- David Lammy said the SNP was a party Labour could 'do business with'
- Admission comes amid increasingly stark warnings over threat of SNP
- Polls suggest the party is on course to win up to 50 seats on May 7
- John Major will today warn that Britain faces a 'daily dose of blackmail'
A senior Labour MP has admitted that the party would look to 'forge a common alliance' with the SNP to ensure Ed Miliband becomes Prime Minister.
David Lammy, who is standing for London Mayor, said the SNP was a party Labour could 'do business with' in the event of another hung Parliament.
The admission comes amid increasingly stark warnings from the Tories that the SNP will hold Labour to 'ransom' if it holds the balance of power in Parliament next month.
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David Lammy, appearing on ITV's The Agenda last night, said the SNP was a party Labour could 'do business with' in the event of another hung Parliament
Polls suggest Nicola Sturgeon's party are on course to win up to 50 seats on May 7 – wiping out any hopes of a Labour majority.
But the Scottish First Minister has vowed to work with Mr Miliband to 'lock out' David Cameron from Number 10 in exchange for higher government spending, more taxes and increased borrowing.
Former prime minister John Major will today warn that Britain faces a 'daily dose of blackmail' from the SNP if they have the power to bring down a Labour government.
With 16 days to polling on May 7, Sir John will say that a Labour-SNP administration would lead to 'weak and unstable' government and wreck Britain's economic recovery.
Mr Miliband has ruled out joining a formal coalition with the SNP but has refused to be drawn on whether he could work with them on a vote-by-vote basis.
However, speaking on ITV's The Agenda last night, Mr Lammy went further – insisting that a deal with the SNP could be struck.
Mr Miliband meanwhile has accused the Prime Minister of 'threatening the integrity of the United Kingdom' by talking up the prospects of Scottish nationalists in the May 7 General Election
Speaking on Newsnight last night Mr Miliband insisted he would not form a Coalition with the SNP after the election
He said: 'We are fighting for a victory. I think we can win this election. But clearly, after the general election, you would forge common alliance with parties that you can actually do business with, and the SNP must be part of that story.'
It comes after Labour's shadow House of Commons leader Angela Eagle said in the event of a hung parliament Labour 'would speak to any party that has got representation in the House of Commons in order to try to build a majority for a Queen's Speech that the country desperately needs'.
Defence Secretary Michael Fallon said the admission exposed the threat posed by an SNP-Labour alliance.
He told MailOnline: 'One of Ed Miliband's most senior MPs is openly talking about forming a 'common alliance' with the SNP.
Nicola Sturgeon has called on Ed Miliband to forge an 'anti Tory' alliance
'The British public will pay through their noses for the higher taxes, the higher debt and the higher benefit payments an SNP-Miliband government will rack up.'
'There's only one guaranteed way to stop this – vote Conservative on May 7.'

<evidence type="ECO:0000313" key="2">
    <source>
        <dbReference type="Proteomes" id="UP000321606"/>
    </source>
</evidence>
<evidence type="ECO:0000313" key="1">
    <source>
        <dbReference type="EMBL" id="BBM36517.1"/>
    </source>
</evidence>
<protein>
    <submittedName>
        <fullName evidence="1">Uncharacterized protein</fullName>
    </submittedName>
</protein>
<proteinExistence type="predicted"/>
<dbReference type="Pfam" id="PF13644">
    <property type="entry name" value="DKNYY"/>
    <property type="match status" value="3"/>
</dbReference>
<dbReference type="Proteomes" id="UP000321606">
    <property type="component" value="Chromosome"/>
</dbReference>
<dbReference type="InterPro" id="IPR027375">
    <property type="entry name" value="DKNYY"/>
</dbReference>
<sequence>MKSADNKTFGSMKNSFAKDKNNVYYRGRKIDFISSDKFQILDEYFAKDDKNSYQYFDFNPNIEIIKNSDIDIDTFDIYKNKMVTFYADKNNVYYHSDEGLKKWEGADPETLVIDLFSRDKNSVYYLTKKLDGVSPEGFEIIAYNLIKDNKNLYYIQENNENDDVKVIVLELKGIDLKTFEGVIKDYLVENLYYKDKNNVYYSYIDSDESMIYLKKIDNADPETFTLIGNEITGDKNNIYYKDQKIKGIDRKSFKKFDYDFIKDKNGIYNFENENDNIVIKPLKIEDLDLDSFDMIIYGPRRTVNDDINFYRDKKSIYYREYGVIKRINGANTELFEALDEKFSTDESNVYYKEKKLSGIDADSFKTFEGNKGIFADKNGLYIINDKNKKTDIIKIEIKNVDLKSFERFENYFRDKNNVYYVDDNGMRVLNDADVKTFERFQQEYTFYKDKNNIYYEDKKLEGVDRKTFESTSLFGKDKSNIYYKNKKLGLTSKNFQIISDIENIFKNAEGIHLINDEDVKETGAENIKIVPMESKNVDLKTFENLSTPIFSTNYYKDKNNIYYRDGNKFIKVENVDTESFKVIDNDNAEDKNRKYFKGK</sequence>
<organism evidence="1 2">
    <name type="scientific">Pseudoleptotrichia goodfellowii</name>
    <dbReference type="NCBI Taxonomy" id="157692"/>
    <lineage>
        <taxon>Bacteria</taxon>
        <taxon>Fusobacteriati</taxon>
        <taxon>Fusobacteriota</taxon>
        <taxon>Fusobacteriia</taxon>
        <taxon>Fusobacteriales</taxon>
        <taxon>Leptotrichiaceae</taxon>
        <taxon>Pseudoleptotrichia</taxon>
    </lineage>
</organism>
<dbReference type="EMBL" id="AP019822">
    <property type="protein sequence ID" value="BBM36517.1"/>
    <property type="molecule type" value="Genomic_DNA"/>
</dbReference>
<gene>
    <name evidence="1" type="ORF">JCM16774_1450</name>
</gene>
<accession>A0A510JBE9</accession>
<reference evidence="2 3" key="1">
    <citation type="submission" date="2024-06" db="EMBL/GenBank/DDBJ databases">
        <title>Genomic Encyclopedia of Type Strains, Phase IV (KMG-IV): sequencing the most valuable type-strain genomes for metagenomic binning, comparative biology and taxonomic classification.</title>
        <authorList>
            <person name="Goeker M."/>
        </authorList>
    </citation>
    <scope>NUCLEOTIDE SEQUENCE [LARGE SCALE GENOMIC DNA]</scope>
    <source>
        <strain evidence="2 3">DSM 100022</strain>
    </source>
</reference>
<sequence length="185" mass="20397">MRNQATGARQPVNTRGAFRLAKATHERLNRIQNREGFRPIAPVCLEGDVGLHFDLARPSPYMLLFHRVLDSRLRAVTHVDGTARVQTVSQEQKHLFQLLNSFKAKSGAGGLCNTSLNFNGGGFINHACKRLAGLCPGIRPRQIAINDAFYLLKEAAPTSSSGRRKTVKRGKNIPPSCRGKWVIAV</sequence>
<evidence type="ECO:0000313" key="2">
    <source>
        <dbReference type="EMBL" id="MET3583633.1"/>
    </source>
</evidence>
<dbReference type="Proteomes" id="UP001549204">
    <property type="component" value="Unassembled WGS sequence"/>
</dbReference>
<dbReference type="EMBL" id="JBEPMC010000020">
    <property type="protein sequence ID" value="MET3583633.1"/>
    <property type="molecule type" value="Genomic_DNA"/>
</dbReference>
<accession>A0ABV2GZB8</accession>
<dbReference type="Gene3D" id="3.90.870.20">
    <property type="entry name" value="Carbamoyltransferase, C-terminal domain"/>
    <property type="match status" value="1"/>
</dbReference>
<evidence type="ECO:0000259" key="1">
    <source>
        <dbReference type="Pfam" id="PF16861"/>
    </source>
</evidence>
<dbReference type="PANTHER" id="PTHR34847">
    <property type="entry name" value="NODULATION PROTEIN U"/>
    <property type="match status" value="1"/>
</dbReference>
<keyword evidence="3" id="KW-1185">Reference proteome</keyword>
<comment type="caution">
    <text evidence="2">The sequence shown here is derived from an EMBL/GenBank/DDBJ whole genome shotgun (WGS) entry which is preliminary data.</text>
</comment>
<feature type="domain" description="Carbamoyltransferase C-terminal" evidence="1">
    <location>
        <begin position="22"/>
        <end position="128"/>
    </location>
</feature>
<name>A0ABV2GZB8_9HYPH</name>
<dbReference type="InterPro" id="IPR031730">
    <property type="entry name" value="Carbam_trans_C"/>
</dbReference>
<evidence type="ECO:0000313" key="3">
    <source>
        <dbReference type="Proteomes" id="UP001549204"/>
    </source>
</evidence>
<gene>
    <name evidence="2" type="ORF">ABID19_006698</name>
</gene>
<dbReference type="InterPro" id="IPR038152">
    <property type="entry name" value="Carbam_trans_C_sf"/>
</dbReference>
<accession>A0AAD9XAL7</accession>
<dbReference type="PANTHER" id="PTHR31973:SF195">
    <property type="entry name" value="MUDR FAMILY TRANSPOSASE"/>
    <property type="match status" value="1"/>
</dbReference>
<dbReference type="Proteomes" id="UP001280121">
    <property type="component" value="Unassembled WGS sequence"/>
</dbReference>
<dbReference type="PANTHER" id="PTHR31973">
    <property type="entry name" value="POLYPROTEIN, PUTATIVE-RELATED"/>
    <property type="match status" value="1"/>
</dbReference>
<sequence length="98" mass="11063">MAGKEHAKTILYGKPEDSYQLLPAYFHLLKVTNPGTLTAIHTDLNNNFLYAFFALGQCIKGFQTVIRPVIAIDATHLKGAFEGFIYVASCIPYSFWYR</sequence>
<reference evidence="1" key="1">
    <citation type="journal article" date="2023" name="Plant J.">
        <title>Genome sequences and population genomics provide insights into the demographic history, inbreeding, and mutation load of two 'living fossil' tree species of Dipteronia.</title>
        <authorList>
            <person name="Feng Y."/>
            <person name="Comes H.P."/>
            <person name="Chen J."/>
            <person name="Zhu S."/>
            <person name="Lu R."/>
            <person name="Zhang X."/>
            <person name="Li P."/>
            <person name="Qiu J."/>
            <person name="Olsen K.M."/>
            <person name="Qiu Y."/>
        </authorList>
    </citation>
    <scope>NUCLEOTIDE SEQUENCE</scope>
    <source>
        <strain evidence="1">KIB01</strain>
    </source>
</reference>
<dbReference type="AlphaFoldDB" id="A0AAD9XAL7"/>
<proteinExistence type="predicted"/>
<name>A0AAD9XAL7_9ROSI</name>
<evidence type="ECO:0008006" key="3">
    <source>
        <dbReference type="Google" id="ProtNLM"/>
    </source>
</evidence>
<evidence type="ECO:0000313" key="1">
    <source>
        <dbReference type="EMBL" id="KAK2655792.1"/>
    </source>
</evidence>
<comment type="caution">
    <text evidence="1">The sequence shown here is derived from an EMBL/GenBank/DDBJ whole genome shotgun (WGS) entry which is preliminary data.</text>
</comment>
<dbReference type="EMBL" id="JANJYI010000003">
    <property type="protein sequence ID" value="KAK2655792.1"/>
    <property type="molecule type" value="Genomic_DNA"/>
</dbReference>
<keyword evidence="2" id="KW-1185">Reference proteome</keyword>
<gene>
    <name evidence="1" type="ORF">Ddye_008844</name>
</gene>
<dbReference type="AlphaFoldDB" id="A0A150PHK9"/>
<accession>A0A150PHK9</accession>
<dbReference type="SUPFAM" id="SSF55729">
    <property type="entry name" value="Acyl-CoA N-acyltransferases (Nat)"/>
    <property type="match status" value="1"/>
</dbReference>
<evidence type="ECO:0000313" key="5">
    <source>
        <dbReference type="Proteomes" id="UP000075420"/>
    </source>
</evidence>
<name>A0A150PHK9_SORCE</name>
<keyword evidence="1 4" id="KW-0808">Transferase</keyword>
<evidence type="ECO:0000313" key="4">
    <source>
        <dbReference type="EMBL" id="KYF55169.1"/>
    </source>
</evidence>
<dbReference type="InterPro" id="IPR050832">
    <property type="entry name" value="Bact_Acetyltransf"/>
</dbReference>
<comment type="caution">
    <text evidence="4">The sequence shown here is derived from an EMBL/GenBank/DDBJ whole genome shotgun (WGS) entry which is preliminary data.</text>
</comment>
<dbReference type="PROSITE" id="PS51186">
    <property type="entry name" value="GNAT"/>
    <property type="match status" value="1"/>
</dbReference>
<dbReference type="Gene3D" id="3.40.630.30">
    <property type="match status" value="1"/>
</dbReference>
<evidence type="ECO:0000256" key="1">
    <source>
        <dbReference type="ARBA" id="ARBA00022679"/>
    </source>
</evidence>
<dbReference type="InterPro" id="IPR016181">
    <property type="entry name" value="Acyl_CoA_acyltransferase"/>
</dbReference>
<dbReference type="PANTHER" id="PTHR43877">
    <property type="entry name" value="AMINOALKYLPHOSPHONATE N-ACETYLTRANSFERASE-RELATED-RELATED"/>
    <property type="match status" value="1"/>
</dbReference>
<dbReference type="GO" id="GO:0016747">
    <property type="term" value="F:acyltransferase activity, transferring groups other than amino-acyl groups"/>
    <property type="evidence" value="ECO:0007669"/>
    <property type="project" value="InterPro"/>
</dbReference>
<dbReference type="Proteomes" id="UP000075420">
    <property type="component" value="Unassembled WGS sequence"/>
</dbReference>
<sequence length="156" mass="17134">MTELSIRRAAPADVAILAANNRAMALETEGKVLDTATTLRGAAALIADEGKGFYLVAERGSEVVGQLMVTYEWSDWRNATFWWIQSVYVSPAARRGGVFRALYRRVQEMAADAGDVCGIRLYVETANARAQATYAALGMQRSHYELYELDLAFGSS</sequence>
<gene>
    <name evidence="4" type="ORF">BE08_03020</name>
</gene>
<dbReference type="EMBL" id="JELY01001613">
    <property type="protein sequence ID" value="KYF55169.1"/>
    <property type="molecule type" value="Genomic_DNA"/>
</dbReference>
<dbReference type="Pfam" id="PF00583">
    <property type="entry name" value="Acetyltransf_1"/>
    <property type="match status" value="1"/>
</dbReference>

Speaking on the BBC's Today programme this morning, the former foreign secretary William Hague said the Tories needed to 'sound the alarm' over the threat posed by the SNP.
He said: 'We have the danger here that people who want to break up the United Kingdom will be running the United Kingdom in a few weeks' time if there is a Labour government with a large number of Scottish Nationalist MPs.
'And it's not the Conservatives who have talked that up; it's the story, whether of opinion polls or of what everybody's talking about on the ground.'
He added: 'Unless we have a Conservative majority we will be faced with a Labour government in a minority dependent on Scottish Nationalists, that they will make impossible demands, they will demand higher taxes, higher welfare spending, weaker defences every single day for five years and that will be disastrous for families across the UK and for the whole future of the United Kingdom.'
Mr Miliband meanwhile has accused the Prime Minister of 'threatening the integrity of the United Kingdom' by talking up the prospects of Scottish nationalists in the May 7 General Election.
Speaking this morning Mr Miliband insisted there would be no coalition with the SNP and denied Nicola Sturgeon's party would hold the whip hand on policy, telling BBC1's Breakfast: 'A Labour government led by me, what happens in that Labour government will be decided by me, not by the SNP.'
Labour had 'fundamental differences' with the SNP, such as the nationalist party's desire for a second independence referendum within five years, he said, adding: 'I'm not having that.'
Mr Miliband said Mr Cameron had been 'talking up' the SNP in the hope that it would take votes and seats from Labour north of the border and allow him to 'crawl back' into 10 Downing Street.
'I think David Cameron is playing fast and loose with the United Kingdom,' said the Labour leader. 'This is somebody who has given up hope of winning a majority. He is trying to boost the SNP.
'I think David Cameron is now threatening the integrity of the UK with the games he is playing. And I think Conservatives are now ashamed of what he is doing.'
Miliband and Balls' recent joint press conference on SNP's plan